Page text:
I see this film as a cop-out. I would like to believe that Lucas originally intended to make this movie much more serious in tone and mature, maybe as atonement for the looniness that took place in RoTJ with those damned Teddy Ruxpins. So he comes up with a very intriguing concept of political machination and quasi-religious Messianiac themes. But somewhere along the line, someone talks to him and convinces him that this will never sell. It won't sell toys, it won't sell video games, it won't sell Halloween costumes, nothing.

    Lucas then goes and re-tools the movie, coming up with Jar Jar, pod racing, fart jokes, and poop jokes.


    You should recognize the preceding quotation. If you'll allow me to sumarize: "This film could have been more serious (on par with a grown-up's intellect) but was reduced to trivial things such as toys and bodily function jokes." In a(nother) word, this film is too childish.

    With my earlier comment in this thread, as per your original guidelines:


    I'm curious to hear how people feel about these comments of mine. I know many will disagree - fine. I'd like to hear what you all think.


    I commented on your thread. I said that I do not see the validity of one using two opposing sides to criticize and judge the movie. You said that the movie was too worldy. You also said the movie was too kiddie-friendly. I merely wanted to know what your true frustrations were with the movie. Initially, you said you bought the movie for your kids. Given that, did they enjoy the movie? Heck, did you enjoy the movie? As a previous poster said, this movie must by viewed several times to fully understand it, and it must also be viewed as part of the whole picture (the other 5 films) to truly appreciate it. In the end, in the Galaxy, Far Far Away, during the events of what was chronicled on the Phantom Menace, many things both pertinent and not to galactic affairs were occuring. A young senator was rising to power, using nefarious and (dare I say) insidious techniques to do so (only in view of events for the next 50 years or so). A kid, greatly gifted in what some consider "The Force" was discovered, who happened to be a slave (not like any earthly slave ever known in our recorded history), who was very mechanically inclined. And a planet was beseiged by robots, and a primitive race fought that tyranny.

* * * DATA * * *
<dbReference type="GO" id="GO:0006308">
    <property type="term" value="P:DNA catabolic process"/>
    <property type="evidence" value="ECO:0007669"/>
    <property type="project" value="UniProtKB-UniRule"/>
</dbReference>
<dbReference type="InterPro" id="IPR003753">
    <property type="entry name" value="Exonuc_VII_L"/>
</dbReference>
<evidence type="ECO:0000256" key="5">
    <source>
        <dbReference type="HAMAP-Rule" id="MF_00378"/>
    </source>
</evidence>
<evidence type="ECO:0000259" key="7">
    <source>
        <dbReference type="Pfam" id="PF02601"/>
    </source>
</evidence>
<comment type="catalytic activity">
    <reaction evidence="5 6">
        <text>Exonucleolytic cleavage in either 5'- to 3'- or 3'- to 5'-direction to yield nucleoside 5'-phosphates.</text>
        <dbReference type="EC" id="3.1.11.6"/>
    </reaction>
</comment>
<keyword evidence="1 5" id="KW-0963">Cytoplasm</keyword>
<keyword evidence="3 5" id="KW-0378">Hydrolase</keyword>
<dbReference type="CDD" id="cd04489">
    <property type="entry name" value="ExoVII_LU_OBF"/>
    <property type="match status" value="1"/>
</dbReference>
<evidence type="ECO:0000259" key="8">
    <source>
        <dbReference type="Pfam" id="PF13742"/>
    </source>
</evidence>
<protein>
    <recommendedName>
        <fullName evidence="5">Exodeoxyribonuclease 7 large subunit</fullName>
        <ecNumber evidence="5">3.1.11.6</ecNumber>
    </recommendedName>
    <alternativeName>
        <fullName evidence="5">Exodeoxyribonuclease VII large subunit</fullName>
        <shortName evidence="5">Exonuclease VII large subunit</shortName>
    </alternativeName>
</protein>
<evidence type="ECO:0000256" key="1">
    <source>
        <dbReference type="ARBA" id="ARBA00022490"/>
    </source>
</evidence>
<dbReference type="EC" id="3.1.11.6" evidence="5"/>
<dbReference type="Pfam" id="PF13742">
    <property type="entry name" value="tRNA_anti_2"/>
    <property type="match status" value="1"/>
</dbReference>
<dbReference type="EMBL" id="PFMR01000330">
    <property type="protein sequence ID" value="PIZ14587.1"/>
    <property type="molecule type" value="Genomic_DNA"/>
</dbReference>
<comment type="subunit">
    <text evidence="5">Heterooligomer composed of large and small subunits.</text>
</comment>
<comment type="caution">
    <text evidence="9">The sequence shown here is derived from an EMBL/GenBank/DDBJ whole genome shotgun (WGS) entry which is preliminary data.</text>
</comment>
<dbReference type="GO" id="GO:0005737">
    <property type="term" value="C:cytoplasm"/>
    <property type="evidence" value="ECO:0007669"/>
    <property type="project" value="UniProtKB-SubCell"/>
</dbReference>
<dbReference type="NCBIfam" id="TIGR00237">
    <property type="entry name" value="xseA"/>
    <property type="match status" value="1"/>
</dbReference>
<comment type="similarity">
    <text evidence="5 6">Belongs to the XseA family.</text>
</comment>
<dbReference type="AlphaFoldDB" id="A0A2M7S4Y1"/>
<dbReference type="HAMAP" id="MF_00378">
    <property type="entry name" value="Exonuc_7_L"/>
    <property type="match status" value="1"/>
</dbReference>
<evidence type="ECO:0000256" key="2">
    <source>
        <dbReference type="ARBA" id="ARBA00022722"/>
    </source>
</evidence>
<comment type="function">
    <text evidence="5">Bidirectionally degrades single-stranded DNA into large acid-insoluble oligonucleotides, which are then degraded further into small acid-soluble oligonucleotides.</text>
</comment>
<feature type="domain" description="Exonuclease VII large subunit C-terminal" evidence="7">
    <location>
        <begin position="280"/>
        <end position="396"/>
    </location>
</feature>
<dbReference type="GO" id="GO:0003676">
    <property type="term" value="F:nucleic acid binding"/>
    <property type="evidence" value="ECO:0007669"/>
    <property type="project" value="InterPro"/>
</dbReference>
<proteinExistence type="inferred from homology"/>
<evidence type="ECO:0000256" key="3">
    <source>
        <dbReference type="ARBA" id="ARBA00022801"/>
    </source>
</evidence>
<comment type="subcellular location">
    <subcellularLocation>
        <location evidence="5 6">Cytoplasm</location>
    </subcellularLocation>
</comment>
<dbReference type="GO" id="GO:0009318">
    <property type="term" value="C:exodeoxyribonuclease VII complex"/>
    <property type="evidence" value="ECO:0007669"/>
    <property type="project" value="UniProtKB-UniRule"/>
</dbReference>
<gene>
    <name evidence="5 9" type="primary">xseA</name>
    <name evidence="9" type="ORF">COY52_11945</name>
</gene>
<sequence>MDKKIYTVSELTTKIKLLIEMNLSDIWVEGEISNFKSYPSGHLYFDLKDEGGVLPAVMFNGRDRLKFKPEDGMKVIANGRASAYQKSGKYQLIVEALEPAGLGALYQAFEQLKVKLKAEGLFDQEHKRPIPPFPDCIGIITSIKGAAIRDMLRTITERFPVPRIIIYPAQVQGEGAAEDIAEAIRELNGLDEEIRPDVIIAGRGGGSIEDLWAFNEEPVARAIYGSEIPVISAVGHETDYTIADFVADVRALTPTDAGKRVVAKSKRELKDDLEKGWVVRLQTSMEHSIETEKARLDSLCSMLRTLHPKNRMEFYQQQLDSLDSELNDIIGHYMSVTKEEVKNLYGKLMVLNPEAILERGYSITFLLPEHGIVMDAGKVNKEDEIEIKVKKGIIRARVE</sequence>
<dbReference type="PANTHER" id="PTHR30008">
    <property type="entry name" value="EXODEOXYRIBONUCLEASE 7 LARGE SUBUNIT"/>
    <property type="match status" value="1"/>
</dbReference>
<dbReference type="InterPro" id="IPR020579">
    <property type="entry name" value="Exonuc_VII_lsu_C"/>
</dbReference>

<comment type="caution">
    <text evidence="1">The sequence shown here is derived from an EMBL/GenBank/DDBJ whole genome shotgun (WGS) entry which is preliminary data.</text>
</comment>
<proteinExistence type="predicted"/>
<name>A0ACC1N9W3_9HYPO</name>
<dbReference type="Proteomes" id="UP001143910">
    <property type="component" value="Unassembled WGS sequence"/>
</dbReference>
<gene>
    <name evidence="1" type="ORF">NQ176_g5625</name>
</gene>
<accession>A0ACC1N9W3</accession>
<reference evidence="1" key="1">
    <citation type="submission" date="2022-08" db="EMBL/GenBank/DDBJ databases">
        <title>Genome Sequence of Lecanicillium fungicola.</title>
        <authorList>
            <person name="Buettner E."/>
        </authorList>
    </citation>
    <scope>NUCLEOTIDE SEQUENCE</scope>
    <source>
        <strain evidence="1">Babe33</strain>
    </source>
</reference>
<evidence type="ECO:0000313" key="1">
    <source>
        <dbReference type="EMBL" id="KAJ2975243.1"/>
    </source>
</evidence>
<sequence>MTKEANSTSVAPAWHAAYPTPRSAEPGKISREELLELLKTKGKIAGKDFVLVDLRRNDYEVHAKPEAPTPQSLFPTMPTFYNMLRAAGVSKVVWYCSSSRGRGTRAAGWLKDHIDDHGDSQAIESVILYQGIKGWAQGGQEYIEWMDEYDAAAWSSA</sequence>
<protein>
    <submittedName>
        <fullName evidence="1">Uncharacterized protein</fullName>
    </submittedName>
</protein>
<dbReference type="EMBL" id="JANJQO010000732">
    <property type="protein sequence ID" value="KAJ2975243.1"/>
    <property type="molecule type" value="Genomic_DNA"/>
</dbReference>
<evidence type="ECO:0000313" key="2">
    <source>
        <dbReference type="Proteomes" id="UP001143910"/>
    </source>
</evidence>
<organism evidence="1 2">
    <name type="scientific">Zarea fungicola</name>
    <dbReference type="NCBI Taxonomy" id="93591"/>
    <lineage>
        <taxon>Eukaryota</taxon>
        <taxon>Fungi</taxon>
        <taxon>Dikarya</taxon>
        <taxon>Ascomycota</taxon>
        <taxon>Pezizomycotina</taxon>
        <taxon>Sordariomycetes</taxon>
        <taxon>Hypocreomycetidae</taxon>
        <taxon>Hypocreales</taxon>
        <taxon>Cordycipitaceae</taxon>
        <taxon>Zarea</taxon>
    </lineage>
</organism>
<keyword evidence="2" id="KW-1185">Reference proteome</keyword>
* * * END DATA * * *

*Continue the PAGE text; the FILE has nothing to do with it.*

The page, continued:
So you see, to any casual observer, many themes that many different age groups could find something of, add intrigue in this story. You can take from it what you will, but I urge you, if you wish to critically analyze this story, to watch it again and again, and take the whole saga into account! I think you might enjoy what took place after seeing the other two flicks.

    Sincerely,
    Bruce the Bith
  5. Daloten Jedi Padawan

    Member Since:
    Feb 19, 2005
    Also, I just want to experiment here for a bit. Do your kids understand the concept of the 'force' from watching just TPM alone? It's something I've always wondered, whether it was meant to be looked at this way-how we aren't told what the force is until ep 4. How do fresh eyes see it?


    Interesting question. I asked them what they thought the Force was/meant. The 8 year old said that basically, it's like a magic power. My 6 year old looked at me like "what's wrong with you, Dad?" and said, "it's the Force." Seems that to him, it was simply a fact to be acceptaed and not pondered over. My 8 year old regarded it like magic powers or super powers.

    They haven't watched only TPM - we have the OT DVD's, so they're familiar with the Force form those. Their favorite Force scenes are the ones on Dagobah when Luke is learning how to use it.